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Avoiding an Acid Wash Smile: Tooth Erosion Treatment

Dr. Hellwig Jun 8, 2016

A diagram of a tooth's structureDr. Peter Hellwig is committed to the people of San Diego, offering advanced restorative dentistry to improve the health of the teeth and gums. This is important for issues such as tooth decay and tooth erosion, and also important for addressing tooth erosion.

Tooth erosion is often misunderstood by many people. Let's take a moment to consider what it is an how it can be treated and prevented.

About Tooth Erosion

Also known as dental erosion and acidic erosion, tooth erosion refers to the loss of enamel as a result of an acidic pH in the mouth. When your oral pH is more acidic than base, this makes tooth enamel more likely to wear down. Over time, this can result in the exposure of the dentin layer of a tooth as well as increased risk of root canal infection and serious dental damage.

How Tooth Erosion Differs from Tooth Decay

While tooth erosion and tooth decay sound similar, they are actually two entirely different issues that affect your dental health and wellness. While tooth erosion is linked to acidity in the mouth, tooth decay is linked to oral bacteria doing damage to your teeth.

Common Causes of Tooth Erosion

The most common causes of tooth erosion include:

  • Acid reflux
  • Gastrointestinal disease
  • Dry mouth
  • Frequent regurgitation
  • Carbonated beverages
  • Wine
  • Beer
  • Citrus juices

In addition to the above substances, acidic tooth erosion may be exacerbated if a person suffers from teeth grinding (bruxism). This gnashing, clenching, and shifting of the teeth can lead to significant problems with worn tooth enamel.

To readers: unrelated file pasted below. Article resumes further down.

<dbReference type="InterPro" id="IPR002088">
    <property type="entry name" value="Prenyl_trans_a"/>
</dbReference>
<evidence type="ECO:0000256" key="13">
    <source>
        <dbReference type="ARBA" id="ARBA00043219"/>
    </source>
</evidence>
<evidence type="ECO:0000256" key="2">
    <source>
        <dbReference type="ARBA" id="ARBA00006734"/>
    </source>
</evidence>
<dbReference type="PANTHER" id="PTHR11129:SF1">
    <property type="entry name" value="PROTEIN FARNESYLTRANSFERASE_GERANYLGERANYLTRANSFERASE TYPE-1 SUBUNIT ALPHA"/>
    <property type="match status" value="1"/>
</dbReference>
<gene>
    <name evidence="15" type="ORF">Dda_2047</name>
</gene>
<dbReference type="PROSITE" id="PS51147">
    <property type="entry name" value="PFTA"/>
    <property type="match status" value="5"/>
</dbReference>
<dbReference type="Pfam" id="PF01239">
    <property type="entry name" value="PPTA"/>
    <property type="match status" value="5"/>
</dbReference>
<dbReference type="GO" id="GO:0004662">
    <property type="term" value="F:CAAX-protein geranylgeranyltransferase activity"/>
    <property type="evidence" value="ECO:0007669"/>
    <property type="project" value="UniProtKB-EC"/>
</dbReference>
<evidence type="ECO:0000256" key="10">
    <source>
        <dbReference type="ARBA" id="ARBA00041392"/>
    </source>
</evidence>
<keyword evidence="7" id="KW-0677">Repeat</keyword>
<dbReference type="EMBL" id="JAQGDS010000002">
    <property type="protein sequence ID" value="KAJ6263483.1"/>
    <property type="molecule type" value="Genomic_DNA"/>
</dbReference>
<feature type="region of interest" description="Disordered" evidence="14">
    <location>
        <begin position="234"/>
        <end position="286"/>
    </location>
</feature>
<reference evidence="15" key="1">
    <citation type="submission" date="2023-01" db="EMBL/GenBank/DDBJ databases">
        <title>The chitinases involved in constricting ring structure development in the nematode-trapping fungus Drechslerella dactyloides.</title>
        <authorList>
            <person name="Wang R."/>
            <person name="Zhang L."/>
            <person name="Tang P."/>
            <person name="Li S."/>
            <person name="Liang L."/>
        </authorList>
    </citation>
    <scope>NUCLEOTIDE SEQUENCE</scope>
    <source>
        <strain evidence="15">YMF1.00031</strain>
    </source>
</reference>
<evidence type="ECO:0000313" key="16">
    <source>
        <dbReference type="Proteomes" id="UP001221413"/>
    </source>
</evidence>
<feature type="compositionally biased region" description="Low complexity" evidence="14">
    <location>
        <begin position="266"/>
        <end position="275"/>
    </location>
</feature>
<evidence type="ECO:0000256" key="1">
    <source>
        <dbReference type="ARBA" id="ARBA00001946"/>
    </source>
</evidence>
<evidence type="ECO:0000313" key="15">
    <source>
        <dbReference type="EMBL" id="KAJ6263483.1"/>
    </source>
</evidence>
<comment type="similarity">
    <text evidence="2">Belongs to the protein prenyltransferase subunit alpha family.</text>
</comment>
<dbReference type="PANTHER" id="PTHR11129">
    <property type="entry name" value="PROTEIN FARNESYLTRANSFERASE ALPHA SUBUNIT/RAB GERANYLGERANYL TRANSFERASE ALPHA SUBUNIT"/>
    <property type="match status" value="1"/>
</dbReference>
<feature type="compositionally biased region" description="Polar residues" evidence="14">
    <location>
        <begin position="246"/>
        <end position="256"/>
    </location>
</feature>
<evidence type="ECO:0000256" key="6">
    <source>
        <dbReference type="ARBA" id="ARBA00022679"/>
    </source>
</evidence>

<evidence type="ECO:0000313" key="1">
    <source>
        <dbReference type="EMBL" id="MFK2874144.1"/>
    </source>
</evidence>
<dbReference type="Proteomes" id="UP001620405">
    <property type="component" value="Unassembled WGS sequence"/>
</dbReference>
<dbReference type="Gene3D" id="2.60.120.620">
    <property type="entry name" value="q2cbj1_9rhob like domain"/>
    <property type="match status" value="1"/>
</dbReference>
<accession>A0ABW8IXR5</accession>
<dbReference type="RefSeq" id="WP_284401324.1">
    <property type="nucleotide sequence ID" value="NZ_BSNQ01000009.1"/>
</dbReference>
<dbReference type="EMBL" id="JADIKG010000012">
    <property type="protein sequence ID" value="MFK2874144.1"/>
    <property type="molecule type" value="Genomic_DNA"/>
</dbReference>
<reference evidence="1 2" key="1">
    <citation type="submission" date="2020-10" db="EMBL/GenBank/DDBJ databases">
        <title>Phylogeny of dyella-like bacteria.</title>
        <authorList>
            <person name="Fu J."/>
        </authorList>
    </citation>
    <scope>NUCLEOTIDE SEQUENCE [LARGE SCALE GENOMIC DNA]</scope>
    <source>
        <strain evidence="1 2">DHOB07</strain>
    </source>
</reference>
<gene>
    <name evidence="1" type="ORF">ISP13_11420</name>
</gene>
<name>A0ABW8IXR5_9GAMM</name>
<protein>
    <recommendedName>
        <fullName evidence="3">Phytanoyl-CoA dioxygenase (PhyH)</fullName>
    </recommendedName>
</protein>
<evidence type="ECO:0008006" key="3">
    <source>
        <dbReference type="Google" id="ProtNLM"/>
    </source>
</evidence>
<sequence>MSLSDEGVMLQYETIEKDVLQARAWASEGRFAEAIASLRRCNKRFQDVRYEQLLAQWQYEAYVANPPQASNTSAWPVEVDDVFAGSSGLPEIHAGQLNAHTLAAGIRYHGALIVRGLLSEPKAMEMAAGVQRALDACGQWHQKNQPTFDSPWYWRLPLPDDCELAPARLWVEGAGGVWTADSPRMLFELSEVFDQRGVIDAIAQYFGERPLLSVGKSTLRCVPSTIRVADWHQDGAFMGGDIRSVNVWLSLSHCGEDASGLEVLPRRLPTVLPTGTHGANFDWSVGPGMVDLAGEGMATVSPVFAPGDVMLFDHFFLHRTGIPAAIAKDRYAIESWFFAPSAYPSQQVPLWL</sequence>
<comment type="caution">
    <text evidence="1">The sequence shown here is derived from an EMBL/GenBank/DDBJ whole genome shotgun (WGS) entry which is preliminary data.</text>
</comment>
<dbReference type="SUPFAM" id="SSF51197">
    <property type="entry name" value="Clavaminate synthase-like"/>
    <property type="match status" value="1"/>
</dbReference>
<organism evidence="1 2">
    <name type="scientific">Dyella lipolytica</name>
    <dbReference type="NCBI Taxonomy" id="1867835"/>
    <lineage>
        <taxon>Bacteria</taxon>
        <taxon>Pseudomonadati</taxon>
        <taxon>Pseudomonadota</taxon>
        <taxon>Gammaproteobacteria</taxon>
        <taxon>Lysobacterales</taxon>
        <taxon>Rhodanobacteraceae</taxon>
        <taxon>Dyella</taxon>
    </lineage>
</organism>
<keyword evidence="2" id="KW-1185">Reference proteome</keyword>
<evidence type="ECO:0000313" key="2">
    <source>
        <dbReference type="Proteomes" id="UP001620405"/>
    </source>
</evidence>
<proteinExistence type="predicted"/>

Signs and Symptoms of Tooth Erosion

The most common signs and symptoms of tooth erosion include:

  • Yellowing of the Teeth – When the enamel of a tooth wears away, the teeth may appear to yellow. This is because the dentin layer of a tooth is yellow in color and is showing through the weakened/thinning enamel.

  • Visible Wear on the Teeth – Teeth that are affected by acid erosion may appear shorter or stubbier than before. This is a sure sign of significant wear.

  • Increased Tooth Sensitivity – As acidic erosion gets worse and more dentin is exposed, it's not uncommon for people to notice increased sensitivity to hot or cold foods and beverages.

Treatments for Tooth Erosion

When it comes to treating tooth erosion, the tooth damage itself can typically be treated through the use of dental restorations. Cosmetic options include the use of dental bonding and porcelain veneers, while more substantive restoration may be accomplished using inlays, onlays, or crowns.

In addition to restoring the teeth themselves, treatment will also typically involve addressing any underlying or contributing factors related to the tooth erosion. This means treating tooth grinding and mitigating the damage done, and also potentially addressing alcoholism and eating disorders.

Preventing Tooth Erosion

When it comes to preventing tooth erosion, consider the following helpful tips:

  • Drink water to stay hydrated and keep oral pH balanced
  • Reduce consumption of soft drinks and alcoholic beverages
  • Use a straw when drinking so liquids bypass the teeth
  • Wait at least one hour after eating acidic foods to brush your teeth
  • Use a fluoride toothpaste to strengthen tooth structure
  • Visit your dentist twice a year for regular checkups

Learn More About Treating Tooth Erosion

To learn more about tooth erosion and how it can be effectively treated, be sure to contact our cosmetic and restorative dentistry practice today. The entire team here looks forward to your visit and helping you smile with renewed confidence.

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